On http://wordpress.com/#!/my-stats/ a map is shown to visualize views to your blog by country. A nice idea, but the WordPress developers have used the Mercator projection. Here you see how a map in this projection looks like:
This kind of map has certain advantages for navigation (I don’t want to go into those details here) but it has a huge problem: the nearer you get to the poles, the more the areas are stretched As a result, land areas near the poles appear much larger than land areas near the equator. In many cases (like in the stats-page of WordPress), Antarctica is left out, resulting in an asymmetrical map with a large northern area and a small tropical area.
For example, Greenland here seems to be similar in size as South America although the latter is in reality more than eight times as large. Europe appears much larger in relation to Africa than it actually is.
As a result, the Mercator projection can and (for applications like this one) should be viewed as an example of euro-centrism.
WordPress is used by bloggers and readers all over the world. The purpose of the map here is not navigation. Therefore, I suggest replacing this projection with another one that shows the correct proportions of areas. A map projection without distortions is impossible but the map projection used should treat everybody the same. For this reason, why not using the Gall-Peters-Projection. It looks like this:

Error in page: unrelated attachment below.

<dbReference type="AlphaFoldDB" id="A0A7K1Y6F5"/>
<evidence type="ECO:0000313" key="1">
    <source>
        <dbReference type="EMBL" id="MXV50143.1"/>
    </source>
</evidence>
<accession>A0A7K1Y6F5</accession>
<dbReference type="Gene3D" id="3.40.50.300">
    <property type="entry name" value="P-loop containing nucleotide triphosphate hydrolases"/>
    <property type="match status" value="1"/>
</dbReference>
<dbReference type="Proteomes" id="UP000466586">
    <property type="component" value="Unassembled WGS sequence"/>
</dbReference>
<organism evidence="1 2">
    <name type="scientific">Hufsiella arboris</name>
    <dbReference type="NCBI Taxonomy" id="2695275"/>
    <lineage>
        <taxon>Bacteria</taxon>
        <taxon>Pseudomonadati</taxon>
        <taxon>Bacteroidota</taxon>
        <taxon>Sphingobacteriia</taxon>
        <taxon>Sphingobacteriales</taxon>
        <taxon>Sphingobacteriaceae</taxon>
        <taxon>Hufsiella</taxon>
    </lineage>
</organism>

This projection compresses areas near the poles and stretches areas near the equator. As a result, proportions between areas are correct.
Besides suggesting to WordPress to use a projection like Gall-Peters, I further suggest to leave it to the user to decide if south or north should be up and also which meridian to put in the middle. Using Greenwich as the middle meridian is a habit from British colonial times. The user should have the choice instead to center his map somewhere else.
The distortions in the Gall-Peters-projection are not the ones we are used to from being exposed to the Mercator projection from our early years on, but I see that as an additional advantage because it nudges us out of our normal perceptive routines (also known as as-if-constructions). The same holds for putting south up (reason enough for me to have done it here).